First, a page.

World Championships

South African athletes on song in Dubai

South African athletes on song in Dubai
Ntando Mahlangu of South Africa reacts after winning the Men?s 200m T61 at the World Para Athletics Championships in Dubai, United Arab Emirates, 14 November 2019. EPA-EFE/MAHMOUD KHALED EPA-EFE/Mahmoud KHALED

The crème de la crème of the South African para-athletics world has been representing the country at the world championships in Dubai – and two competitors have claimed world titles.

Athletes Ntando Mahlangu and Anrune Weyers have shown why they were named the Sportsman and Sportswoman of the Year with a disability at the recent South African Sports Awards.

They picked up a gold medal each at this week’s World Para Athletics Championships in Dubai.

The showpiece event saw 1,500 athletes from 122 countries gather in the Arabian desert to do battle. Of those, 26 were South African.

Weyers landed gold in the T47 400m race, posting a championship record time of 55.79 seconds. It was the cherry on top of an outstanding year for her, which followed an injury-troubled 2018.

Last year was really tough because of injuries. It has been a miracle to run here, because I just had six weeks of training after surgery. This has been amazing. I’m really thankful to be injury-free and run,” she said in the aftermath of victory.

She went on to bag two more medals, a bronze in the T47 100m and a silver in the T47 200m event.

Mahlangu is a 17-year-old double-amputee who won silver at the 2016 Paralympic Games in Rio de Janiero. He won his first world title in the men’s 200m T61 category, finishing in 23.23 seconds and beating his idol and British Paralympic hero Richard Whitehead, who clocked 23.82 seconds.

An ecstatic Mahlangu told reporters: “I didn’t know I would be first. I was a little bit nervous. I just tried to concentrate on myself and on what I wanted to do. I like it when the competition is hard and I’m really grateful for the win.”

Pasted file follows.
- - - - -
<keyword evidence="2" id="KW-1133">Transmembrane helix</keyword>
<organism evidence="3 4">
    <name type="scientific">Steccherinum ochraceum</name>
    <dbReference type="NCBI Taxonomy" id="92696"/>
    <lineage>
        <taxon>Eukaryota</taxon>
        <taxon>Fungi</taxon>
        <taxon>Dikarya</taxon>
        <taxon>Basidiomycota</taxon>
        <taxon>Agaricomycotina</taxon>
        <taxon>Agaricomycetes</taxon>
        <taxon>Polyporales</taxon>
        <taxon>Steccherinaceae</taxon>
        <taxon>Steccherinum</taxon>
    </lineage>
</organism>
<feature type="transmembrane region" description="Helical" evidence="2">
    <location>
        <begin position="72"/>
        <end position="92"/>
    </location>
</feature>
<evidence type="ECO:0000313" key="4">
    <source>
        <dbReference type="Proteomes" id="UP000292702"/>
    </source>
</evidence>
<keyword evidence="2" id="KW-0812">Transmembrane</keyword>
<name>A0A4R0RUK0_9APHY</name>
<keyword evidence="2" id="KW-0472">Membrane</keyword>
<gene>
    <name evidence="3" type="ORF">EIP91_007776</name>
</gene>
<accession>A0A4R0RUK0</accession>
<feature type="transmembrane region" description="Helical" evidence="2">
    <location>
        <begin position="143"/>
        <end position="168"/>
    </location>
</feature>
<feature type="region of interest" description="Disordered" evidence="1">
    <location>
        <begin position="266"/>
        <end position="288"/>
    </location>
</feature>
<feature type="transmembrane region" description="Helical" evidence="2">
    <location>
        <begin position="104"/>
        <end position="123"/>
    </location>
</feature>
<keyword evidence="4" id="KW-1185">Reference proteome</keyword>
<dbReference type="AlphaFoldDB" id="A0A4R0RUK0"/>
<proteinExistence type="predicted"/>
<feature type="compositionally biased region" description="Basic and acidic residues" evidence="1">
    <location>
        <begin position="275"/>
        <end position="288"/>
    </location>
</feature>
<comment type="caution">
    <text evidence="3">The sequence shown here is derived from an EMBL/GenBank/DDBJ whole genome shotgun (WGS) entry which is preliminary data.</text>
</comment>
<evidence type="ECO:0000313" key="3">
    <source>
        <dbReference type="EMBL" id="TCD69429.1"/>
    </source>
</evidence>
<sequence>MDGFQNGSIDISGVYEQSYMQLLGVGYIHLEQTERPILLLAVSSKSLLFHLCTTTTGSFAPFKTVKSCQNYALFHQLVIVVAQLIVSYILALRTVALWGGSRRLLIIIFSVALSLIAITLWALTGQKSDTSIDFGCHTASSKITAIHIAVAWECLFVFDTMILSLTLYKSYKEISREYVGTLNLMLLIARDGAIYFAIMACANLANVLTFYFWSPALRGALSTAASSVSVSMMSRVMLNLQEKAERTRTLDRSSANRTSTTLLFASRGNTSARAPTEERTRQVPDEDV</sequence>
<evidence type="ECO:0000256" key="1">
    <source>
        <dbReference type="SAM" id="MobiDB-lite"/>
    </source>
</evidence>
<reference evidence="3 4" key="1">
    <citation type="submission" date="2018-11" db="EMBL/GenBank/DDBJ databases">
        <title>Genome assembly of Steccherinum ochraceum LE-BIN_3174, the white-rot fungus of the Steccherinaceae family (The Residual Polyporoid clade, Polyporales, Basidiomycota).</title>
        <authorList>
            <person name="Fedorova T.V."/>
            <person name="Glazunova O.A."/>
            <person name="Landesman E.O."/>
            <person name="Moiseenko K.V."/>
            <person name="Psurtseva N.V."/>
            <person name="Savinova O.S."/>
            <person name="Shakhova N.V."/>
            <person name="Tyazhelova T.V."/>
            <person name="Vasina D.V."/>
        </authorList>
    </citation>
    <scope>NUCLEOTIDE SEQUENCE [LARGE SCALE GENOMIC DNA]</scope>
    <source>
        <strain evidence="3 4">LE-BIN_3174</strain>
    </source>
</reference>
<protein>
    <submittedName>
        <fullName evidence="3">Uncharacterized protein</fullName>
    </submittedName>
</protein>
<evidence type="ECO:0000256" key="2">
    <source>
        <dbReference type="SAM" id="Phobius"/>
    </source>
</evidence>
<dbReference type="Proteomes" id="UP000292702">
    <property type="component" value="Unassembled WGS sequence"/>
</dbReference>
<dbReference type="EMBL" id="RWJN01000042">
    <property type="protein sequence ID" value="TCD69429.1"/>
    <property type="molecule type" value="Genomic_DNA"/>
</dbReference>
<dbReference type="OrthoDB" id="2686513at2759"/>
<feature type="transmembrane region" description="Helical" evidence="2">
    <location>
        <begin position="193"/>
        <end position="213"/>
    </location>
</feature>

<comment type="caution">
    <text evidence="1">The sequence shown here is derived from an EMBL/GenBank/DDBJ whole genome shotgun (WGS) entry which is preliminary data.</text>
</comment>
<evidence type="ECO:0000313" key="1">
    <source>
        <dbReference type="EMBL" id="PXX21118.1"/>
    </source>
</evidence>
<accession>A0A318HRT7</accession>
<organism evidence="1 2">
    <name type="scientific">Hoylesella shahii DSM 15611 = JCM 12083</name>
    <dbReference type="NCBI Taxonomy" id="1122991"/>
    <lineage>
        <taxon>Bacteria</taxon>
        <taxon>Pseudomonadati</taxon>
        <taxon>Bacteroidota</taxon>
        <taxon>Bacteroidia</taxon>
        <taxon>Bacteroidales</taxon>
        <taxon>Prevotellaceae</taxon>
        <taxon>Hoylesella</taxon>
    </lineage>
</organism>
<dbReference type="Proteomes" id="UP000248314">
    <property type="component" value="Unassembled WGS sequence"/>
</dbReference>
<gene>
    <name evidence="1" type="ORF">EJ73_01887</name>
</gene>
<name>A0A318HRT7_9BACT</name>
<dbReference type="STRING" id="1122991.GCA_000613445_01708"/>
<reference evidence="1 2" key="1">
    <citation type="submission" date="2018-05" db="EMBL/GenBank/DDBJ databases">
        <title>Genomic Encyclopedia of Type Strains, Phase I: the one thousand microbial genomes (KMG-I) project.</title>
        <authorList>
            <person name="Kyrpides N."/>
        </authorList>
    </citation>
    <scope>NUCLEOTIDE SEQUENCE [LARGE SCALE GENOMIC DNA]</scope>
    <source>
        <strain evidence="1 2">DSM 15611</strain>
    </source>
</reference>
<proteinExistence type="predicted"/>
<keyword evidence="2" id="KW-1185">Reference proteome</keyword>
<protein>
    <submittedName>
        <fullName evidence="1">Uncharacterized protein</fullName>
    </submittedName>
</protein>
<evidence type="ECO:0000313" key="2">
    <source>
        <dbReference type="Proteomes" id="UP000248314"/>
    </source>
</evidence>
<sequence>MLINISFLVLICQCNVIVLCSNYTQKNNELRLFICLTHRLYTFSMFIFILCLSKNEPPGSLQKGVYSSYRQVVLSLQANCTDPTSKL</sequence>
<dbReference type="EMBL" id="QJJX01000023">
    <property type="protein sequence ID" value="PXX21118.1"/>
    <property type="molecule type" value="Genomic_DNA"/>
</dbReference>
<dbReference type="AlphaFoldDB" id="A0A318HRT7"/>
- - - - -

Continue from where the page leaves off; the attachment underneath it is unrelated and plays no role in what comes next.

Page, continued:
Sprinter Mpumelelo Mhlongo got in on the act by breaking his own world record when finishing second in the 100m final. He posted a time of 11.09 seconds.

Mhlongo then registered another medal, silver in the T64 long jump.

This achievement is for the approximately 80 million people living with a disability in Africa,” said Mhlongo.

To know that your past does not dictate your future is a powerful tool when it’s matched with hard work and consistency. I am grateful for being able to perform and, in doing so, pave the way forward for those coming after me. The support from back home and around the world has been overwhelming,” he said.

Simone Kruger, just 14-years-old, broke the world record in the discus on her way to her to a silver medal.

Sheryl James and Anika Pretorius claimed bronze in the women’s 400m and 100m races respectively, while Charl du Toit and Reinhardt Hamman also added to South Africa’s tally with bronze medals in the men’s 400m T37, after coming third in the men’s 400m T37 and men’s javelin respectively.

At the start of the final day’s competition, South Africa’s medal tally stood at 11. DM


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